Jennifer Cramblett (NBC News)

It's not racist to sue over a mixed-race baby

A mom faces a backlash over a fertility clinic's mistake


Mary Elizabeth Williams
October 2, 2014 10:35PM (UTC)

The headlines certainly set it up neatly for you to judge her. "White Mom Accidentally Gets Black Baby, Stresses Out, Sues Sperm Bank." "White Mother Sues Sperm Bank After Birth of Mixed-Race Daughter." "White Woman Learns What It’s Like To Be A Black Mother, Sues." "New mom delivers happy, healthy baby girl… sues sperm bank anyway." Wow, what a terrible person, right?

As the Chicago Tribune first reported Wednesday, Jennifer Cramblett, a white woman in Ohio, filed a lawsuit Monday against Midwest Sperm Bank after she was inseminated with and gave birth to a child -- not from the white donor she and her partner chose, but from an African-American donor instead. Because racism, obvi. Cramblett and her partner, Amanda Zinkon, pored through multiple candidates before deciding on a donor known as No. 308 for their first child. But when Cramblett was already pregnant and ready to order more vials of sperm to start planning another child, the couple realized they had originally received the sperm of donor No. 330, who is black. Now the couple says, "On August 21, 2012, Jennifer gave birth to Payton, a beautiful, obviously mixed-race baby girl. Jennifer bonded with Payton easily and she and Amanda love her very much. Even so, Jennifer lives each day with fears, anxieties and uncertainty about her future and Payton's future." Cramblett admits that "she was raised around stereotypical attitudes about people other than those in her all-white environment" and has a "limited cultural competency," especially living in what the suit contends is a "racially intolerant" small town. She worries about her "unconsciously offensive family." And, the suit says, the family's therapists and "experts" have encouraged them to move.

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Okay, so Cramblett has been up front in her acknowledgment that she and her partner were pretty socially and emotionally unprepared to raise a mixed race child. Had they their druthers, they'd have had a baby who looks more like them. And yes, it's a telling passage in the suit when the clinic receptionist first asks Cramblett if she'd requested an African-American donor and she replies, "No, why would I request that? My partner and I are Caucasian." The answer, by the way, is because some people do. In fact, this summer, a Calgary fertility clinic came under fire when it was revealed they wouldn't permit a white client to use donors outside her race, citing a reluctance to create "rainbow families."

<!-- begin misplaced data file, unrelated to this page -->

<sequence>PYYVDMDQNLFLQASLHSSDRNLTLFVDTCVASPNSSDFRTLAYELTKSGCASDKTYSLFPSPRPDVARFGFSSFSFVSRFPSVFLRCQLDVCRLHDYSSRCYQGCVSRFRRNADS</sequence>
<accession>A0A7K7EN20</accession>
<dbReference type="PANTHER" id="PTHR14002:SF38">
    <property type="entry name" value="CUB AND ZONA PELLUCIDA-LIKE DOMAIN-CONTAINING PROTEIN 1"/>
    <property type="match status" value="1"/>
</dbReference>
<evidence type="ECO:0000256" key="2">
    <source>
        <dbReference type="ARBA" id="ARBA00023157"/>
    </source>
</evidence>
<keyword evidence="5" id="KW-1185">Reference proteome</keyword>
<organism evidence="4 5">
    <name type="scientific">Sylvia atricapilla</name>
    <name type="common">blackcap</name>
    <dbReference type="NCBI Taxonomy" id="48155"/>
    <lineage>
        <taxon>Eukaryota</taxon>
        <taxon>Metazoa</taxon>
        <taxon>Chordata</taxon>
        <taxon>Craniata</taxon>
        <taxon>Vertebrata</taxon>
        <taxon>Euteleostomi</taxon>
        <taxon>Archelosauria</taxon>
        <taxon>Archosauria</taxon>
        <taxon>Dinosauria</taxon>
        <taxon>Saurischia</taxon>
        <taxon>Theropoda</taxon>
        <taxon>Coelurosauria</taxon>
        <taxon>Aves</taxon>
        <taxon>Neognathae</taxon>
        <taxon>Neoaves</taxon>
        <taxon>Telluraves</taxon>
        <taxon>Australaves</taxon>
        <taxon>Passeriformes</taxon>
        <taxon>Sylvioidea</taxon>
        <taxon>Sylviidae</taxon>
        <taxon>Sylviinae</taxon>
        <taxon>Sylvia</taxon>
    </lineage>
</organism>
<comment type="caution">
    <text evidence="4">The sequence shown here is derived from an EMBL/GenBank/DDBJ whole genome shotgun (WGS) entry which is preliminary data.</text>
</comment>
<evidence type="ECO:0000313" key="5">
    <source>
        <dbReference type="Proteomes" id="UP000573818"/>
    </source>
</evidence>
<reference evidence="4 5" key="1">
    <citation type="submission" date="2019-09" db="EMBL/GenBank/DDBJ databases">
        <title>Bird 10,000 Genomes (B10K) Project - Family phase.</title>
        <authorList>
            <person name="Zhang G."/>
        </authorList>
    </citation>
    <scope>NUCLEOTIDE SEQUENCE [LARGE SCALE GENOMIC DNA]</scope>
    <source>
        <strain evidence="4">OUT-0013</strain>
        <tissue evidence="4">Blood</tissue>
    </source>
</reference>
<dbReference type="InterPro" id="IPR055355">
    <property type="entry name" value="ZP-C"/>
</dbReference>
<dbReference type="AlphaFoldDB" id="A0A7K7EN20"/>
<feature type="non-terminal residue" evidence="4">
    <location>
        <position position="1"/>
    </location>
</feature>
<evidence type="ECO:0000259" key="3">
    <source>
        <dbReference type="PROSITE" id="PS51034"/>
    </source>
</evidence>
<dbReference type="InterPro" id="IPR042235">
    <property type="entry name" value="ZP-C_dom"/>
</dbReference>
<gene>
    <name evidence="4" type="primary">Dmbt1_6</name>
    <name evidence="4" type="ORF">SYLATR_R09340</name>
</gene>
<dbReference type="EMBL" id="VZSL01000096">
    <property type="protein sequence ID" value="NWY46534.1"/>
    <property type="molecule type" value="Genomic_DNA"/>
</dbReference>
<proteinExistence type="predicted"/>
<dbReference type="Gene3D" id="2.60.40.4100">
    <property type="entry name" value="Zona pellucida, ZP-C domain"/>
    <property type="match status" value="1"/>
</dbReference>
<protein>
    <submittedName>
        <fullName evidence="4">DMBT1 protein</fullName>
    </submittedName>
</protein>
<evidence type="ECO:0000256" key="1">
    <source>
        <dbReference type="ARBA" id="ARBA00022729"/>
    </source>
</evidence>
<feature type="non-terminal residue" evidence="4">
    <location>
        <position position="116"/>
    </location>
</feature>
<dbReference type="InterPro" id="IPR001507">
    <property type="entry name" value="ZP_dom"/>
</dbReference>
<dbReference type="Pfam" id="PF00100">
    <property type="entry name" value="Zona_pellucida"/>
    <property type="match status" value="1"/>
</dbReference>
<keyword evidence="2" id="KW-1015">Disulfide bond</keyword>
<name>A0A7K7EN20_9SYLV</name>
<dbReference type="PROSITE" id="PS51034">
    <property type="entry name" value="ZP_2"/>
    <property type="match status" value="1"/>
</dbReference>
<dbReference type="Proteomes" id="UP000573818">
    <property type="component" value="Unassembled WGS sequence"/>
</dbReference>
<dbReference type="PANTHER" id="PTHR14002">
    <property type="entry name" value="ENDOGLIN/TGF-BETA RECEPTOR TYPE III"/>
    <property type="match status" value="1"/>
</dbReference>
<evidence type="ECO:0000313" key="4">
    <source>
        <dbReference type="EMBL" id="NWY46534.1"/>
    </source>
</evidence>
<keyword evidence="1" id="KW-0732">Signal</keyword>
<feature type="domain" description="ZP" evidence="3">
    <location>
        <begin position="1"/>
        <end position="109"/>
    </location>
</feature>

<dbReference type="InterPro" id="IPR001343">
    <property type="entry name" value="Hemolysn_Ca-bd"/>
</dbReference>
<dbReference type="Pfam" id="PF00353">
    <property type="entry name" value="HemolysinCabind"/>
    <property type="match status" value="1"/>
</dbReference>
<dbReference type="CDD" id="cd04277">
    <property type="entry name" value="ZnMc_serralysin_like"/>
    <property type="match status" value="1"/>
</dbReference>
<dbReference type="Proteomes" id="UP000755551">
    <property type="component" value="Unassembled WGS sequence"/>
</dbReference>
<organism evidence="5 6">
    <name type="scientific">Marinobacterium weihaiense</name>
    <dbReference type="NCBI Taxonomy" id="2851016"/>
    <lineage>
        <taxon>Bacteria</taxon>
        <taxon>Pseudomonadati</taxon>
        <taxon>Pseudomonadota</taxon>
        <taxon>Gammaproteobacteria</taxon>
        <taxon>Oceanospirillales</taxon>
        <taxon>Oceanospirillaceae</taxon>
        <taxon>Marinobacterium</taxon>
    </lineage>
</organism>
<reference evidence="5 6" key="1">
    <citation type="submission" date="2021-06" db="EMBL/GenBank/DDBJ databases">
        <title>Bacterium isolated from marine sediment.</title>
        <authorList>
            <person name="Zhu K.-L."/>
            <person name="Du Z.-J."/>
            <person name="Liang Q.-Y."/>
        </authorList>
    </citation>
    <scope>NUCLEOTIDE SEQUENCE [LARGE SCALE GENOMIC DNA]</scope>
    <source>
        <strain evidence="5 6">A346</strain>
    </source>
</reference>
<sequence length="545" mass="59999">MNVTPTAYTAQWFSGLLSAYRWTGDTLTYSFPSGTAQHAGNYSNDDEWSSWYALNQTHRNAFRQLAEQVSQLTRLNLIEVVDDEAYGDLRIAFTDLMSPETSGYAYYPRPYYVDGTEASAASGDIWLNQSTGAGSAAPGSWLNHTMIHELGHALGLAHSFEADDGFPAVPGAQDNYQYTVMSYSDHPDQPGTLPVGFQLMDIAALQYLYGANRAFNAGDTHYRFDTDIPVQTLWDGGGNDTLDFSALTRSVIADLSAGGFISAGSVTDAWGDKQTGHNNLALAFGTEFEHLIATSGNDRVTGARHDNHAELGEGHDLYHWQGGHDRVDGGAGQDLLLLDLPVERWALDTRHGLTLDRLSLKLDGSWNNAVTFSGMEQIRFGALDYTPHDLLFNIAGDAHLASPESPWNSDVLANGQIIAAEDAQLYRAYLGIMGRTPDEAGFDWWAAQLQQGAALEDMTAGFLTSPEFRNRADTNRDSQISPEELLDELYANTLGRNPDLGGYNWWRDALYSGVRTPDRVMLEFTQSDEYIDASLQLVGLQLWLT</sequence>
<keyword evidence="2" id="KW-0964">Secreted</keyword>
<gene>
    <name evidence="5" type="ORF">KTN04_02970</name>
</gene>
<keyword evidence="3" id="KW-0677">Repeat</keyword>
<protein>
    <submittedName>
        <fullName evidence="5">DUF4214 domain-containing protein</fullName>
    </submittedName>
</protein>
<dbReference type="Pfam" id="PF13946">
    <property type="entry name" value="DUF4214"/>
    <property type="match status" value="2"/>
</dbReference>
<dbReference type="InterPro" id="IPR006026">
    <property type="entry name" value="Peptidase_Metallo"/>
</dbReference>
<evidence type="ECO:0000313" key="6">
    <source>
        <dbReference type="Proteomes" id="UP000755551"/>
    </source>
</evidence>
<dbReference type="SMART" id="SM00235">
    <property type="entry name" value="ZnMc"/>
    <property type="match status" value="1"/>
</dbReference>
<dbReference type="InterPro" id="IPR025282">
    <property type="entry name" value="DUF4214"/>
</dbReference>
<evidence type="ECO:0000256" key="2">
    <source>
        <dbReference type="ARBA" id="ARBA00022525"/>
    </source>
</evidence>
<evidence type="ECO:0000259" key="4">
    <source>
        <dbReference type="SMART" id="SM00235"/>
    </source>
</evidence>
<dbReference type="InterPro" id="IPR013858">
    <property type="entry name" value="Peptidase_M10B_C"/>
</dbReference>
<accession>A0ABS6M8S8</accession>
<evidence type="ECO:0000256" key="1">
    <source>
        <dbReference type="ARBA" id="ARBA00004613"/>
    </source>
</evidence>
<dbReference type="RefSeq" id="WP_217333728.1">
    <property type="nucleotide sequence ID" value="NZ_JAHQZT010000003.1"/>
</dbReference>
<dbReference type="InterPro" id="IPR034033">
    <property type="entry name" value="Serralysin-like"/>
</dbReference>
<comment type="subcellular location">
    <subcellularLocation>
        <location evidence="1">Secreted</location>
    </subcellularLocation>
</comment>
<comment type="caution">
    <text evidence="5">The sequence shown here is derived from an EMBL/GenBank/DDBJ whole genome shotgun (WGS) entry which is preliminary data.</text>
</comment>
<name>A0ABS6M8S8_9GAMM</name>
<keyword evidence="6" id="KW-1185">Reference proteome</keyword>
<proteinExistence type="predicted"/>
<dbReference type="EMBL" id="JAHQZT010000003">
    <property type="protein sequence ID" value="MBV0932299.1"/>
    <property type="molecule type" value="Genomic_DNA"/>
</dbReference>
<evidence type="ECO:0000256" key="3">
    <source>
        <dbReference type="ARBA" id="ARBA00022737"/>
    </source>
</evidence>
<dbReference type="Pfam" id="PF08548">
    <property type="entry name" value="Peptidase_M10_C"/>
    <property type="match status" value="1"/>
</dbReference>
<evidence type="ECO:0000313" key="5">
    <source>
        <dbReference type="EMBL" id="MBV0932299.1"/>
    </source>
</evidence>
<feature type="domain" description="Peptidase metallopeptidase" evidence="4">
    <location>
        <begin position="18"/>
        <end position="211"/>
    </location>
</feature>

Yet regardless of the family's admitted "steep learning curve" now, their experience is not so easily brushed off with an accusation that the couple is "bitching" about having a "healthy, happy" mixed race child. The clinic screwed up. It was careless. That's a problem. And in light of how much cultural outrage is generated when Starbucks gets our names wrong, I think it's okay to be a thrown by this one.

A few years ago, I had a not nearly as intense experience when my pediatrician gave my daughter the wrong vaccine – and faced a minor storm of my own after writing about it. But I'm not an anti vaxxer because I don't want my kid getting a different vaccine than the one she came in for, and a parent isn't necessarily a racist for wanting the sperm she paid for. The suit alleges that at one point a receptionist at the clinic hung up on Cramblett, saying "I'm unable to speak about this matter any more," and that for their experience, the couple received a note apologizing for the "mix-up" and a refund for the six vials of the wrong sperm. It also asserts that the "mix-up" occurred because the clinic's records "are not electronic. They are kept in pen and ink." I think that's worth looking into. I think that's worth more than an oops note, and it would be regardless of the race of the donor.

And while white people suddenly parenting a child of a different race is one thing when it's an eighties sitcom or a Sandra Bullock movie, it is a real challenge in any family – even moreso in a small town and with parents who weren't raised in a particularly open-minded environment and did not expect to be doing this. It's a big deal for that family, and it will be a big deal to uproot themselves and go somewhere else. That's not a simple "suck it up" situation. Life hands all of us curves, and along the way, we deal with them and grow. Plenty of us are here on this planet because of a conception mistake and we all -- parents and children alike -- figure it out. Payton's moms have probably had to learn a lot about tolerance and acceptance already in life, and there's no doubt she will teach them much more. All of that possible -- and it still means the clinic made a big mistake and should be held accountable for it.


Mary Elizabeth Williams

Mary Elizabeth Williams is a staff writer for Salon and the author of "A Series of Catastrophes & Miracles."

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